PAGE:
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Hoffmann, R. A wiki for the life sciences where authorship matters. Nature Genetics (2008)

Therapeutic effectiveness and safety of outdated human red blood cells rejuvenated to improve oxygen transport function, frozen for about 1.5 years at 80 C, washed, and stored at 4 C for 24 hours prior to rapid infusion.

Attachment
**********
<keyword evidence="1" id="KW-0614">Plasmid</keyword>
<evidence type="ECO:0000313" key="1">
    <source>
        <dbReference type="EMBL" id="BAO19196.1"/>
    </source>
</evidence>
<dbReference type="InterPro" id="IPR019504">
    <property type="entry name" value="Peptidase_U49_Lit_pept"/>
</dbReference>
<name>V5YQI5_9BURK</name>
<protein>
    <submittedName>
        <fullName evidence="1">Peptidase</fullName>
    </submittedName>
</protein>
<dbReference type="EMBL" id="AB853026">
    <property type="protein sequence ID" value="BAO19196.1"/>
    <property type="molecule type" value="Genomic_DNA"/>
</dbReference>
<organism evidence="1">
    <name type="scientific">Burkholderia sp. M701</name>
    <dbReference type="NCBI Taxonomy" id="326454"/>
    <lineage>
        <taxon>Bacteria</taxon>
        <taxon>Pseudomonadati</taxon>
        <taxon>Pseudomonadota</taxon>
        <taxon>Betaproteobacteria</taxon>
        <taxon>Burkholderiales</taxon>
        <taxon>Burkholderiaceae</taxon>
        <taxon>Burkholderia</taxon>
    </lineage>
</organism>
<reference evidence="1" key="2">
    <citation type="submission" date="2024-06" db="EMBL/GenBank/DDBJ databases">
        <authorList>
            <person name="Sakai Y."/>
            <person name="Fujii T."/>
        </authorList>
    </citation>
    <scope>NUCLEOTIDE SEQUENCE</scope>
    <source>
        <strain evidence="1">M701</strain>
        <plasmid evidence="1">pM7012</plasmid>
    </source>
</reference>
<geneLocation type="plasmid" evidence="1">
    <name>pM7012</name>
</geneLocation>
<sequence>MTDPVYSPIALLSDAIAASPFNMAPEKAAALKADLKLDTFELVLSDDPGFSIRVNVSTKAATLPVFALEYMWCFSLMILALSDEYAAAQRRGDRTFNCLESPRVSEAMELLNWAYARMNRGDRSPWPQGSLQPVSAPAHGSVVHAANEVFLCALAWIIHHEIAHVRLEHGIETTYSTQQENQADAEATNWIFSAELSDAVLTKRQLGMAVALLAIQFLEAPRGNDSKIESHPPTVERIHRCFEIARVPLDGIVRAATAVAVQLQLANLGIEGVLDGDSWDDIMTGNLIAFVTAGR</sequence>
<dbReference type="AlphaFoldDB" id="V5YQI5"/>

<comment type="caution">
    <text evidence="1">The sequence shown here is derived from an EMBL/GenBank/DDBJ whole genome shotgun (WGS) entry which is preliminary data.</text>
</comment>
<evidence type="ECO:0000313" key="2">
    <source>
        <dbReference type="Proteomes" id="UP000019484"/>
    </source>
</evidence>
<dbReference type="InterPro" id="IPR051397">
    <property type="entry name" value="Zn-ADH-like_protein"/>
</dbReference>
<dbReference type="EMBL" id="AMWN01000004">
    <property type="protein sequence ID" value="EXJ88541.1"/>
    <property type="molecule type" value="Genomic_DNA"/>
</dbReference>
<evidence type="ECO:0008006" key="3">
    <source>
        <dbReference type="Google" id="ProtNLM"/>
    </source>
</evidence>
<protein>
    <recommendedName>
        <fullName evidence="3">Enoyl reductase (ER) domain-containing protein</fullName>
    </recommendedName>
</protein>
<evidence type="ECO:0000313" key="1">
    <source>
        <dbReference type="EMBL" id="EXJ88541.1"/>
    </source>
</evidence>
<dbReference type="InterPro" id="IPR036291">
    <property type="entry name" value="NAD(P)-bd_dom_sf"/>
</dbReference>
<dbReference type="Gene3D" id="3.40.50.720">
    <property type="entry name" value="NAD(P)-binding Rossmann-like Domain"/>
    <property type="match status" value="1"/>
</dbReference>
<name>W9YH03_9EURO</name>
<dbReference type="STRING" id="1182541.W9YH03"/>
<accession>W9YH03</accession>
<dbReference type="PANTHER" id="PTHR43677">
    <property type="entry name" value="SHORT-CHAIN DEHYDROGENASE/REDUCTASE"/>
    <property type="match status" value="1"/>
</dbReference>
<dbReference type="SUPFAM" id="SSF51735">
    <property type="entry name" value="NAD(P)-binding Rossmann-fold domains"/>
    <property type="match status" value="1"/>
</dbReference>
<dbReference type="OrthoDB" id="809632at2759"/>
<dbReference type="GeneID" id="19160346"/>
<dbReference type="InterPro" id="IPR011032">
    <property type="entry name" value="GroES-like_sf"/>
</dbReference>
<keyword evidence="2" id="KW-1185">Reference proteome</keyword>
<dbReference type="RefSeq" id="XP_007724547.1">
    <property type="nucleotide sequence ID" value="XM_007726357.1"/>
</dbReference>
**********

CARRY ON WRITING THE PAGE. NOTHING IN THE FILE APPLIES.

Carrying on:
After storage at 4 C for 20 to 28 days, red blood cells were biochemically modified to improve their oxygen transport function which had deteriorated during liquid storage. The solution used for rejuvenation contained pyruvate, inosine, glucose, phosphate, and adenine (PIGPA Solution B). The rejuvenated red blood cells were frozen with 40% W/V glycerol in a polyolefin plastic bag and were stored in the frozen state for about 1.5 years at -80 C. After thawing and washing the red blood cells were stored at 4 C in a sodium chloride-glucose-phosphate solution for 24 hours before transfusion. A pool of four to ten units was rapidly transfused to each of 14 elderly anemic recipients, 11 of whom had cardiopulmonary insufficiency. Recovery of the red blood cells after the freeze-thaw process was about 97 per cent, and after the freeze-thaw-wash process about 90 per cent. The 24-hour posttransfusion survival values were about 75 per cent, and the long-term survival values were about 85 days depending on the disease state of the recipient. The red blood cells had 1.5 times normal 2.3-DPG levels and a decreased affinity for oxygen at the time of transfusion and were able to delivery oxygen at high oxygen tension immediately after the rapid infusion of pools of from four to ten units through a 40-or 170-micron filter. Plasma hemoglobin levels were consistent with extravascular sequestration of nonviable red blood cells, and uric acid levels were not increased during the immediate 24-hour posttransfusion period.[1]


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